Fogo de Chao (NASDAQ:FOGO) has a total of 37 company-owned, Brazilian-style, full-service, meat buffet restaurants (26 in US and 10 in Brazil, 1 Mexico). According to reviews on Yelp, their restaurant service and atmosphere are impeccable and the food/meat offerings are competitive to the peers in the market. At $50-60/person for dinner and $25-30/person for lunch, FOGO is a special occasion type of restaurant for most. The Brazilian steakhouse market is a niche segment with one other national competitor Texas De Brazil (37 locations) and various local mom-and-pops.
I recommend selling FOGO stock for the following reasons:
High cash burn: FOGO does $272m of sales per year and generates $15m in OCF but consumes $25m in new restaurant expansion and maintenance capex. The full service restaurant model is not a favorable one from a cash flow perspective as FOGO needs to spend $3-4m as initial capex to start a new location versus <$1m for a quick service, drinks-only restaurant. Given its low cash balance of $22m ($14m in US and $8m in Brazil), FOGO will need to raise additional capital through equity offering or tap its credit line soon. Either way FOGO stock will take a hit - either due to share dilution or due to increased interest expense. FOGO currently has $82m of undrawn credit in its 2015 $250m credit facility.
Highly levered balance sheet: FOGO's current debt-to-equity ratio is 70% ($165m/$239m). FOGO's main shareholder before and after IPO (June 2015) remains Thomas H. Lee, a private equity firm which still owns 80% of FOGO shares. They have loaded FOGO with a high amount of debt as a private company as part of the private equity leveraged buyout model to take advantage of low interest rates. All of the IPO proceeds in June 2015 went to pay off a portion of the debt instead of going to FOGO for operations. Therefore FOGO remains low in cash after raising $91m in proceeds from the IPO. Besides debt, FOGO also has tied itself with $450m capital obligations mainly from 10-20 years' rental lease for its restaurants. Instead of adopting a franchise model, FOGO uses a company-owned model and thus is much more capital intensive than most of its chain restaurant peers.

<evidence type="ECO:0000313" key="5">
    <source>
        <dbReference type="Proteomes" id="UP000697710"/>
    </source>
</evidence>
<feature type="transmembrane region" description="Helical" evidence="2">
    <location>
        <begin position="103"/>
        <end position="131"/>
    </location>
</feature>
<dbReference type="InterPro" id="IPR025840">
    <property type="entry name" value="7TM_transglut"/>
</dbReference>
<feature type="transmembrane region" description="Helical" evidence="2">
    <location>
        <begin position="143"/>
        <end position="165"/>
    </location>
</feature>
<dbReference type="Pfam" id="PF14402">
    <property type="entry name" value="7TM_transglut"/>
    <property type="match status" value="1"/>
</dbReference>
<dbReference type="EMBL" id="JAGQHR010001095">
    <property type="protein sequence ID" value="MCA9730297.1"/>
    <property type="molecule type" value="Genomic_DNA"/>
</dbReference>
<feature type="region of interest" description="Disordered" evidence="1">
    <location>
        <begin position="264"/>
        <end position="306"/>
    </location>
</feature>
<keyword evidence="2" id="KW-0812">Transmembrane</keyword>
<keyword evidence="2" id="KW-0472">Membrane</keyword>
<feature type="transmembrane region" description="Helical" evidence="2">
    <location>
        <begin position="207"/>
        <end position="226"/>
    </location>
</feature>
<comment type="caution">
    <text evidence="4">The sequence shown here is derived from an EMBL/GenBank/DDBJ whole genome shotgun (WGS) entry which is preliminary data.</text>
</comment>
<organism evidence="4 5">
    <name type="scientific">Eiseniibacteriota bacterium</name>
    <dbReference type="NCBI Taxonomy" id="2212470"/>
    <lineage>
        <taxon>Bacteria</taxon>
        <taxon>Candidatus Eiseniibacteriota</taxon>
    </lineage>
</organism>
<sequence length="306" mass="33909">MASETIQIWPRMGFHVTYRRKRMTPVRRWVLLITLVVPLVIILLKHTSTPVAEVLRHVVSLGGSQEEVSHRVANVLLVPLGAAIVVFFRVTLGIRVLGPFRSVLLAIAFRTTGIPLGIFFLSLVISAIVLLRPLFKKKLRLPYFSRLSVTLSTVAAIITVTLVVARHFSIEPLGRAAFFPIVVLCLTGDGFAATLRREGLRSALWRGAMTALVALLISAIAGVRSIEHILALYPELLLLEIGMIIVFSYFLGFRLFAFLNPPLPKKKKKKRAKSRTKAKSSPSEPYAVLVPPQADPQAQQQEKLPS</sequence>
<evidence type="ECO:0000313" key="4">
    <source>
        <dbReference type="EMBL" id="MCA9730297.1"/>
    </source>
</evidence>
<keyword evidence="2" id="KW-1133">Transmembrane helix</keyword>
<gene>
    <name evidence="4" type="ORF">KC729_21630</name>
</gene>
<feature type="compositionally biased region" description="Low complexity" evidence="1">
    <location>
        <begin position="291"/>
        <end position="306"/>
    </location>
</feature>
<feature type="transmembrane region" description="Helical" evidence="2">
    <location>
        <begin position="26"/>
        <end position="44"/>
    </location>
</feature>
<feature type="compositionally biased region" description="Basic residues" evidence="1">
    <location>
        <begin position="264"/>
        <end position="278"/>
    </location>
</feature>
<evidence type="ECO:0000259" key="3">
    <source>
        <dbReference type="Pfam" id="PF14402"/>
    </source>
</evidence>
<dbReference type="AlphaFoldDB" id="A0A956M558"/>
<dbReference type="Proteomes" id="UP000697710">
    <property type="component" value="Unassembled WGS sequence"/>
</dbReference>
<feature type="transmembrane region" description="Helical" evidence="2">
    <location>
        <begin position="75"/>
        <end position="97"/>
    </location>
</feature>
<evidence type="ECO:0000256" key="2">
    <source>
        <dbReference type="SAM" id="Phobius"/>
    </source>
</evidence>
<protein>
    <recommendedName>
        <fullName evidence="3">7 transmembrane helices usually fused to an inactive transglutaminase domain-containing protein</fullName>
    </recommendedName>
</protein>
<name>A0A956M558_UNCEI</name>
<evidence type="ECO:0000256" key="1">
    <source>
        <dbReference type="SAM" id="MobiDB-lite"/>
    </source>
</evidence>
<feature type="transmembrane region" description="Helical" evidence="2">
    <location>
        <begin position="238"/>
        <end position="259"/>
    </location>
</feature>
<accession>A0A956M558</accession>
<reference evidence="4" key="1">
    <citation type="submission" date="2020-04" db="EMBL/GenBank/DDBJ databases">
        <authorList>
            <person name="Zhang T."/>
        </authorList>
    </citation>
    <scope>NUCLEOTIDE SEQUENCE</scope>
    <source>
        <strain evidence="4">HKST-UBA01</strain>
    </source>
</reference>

FOGO management is targeting 10%+ store growth (7 new restaurants) every year and 18-20% EPS growth in the long term. I believe the EPS target would be very challenging to achieve in the next few years. FOGO's upscale model works well in a good economy/stock market when there is a lot of discretionary and business entertainment spending. However, I believe that period has passed in the US and the next few years will likely be a tighter time.
Disappointing US same-store growth, unlikely turnaround in Brazil: Recently, FOGO's results have been disappointing due to difficult sales comp (World Cup Brazil in June 2014), riots/protests and poor economy in Brazil (Mar-August 2015), and depreciating Brazil real against USD. The outlook in Brazil does not look positive as FOGO just announced that its President of Brazil Operations, Jandir Dalberto, will be transitioning from his current position to other parts of the company. In the US, FOGO's 3Q15 restaurant same store sales growth was only 2.8% y/y, compared to 5.3% y/y a year earlier. Company reported that an increase in restaurant traffic was offset by lower average guest check size.
Despite recent stock decline from $20 at IPO to $17, FOGO is still very expensive trading at 12x EV/EBITDA ($542m/ $45m) given its mediocre growth outlook and stressed balance sheet and imminent financing needs. FOGO stock is likely to suffer once the company announces an equity offering or if the market pays more attention to its high debt burden. I recommend selling FOGO stock at $17.
Disclosure: I am/we are short FOGO.
I wrote this article myself, and it expresses my own opinions. I am not receiving compensation for it. I have no business relationship with any company whose stock is mentioned in this article.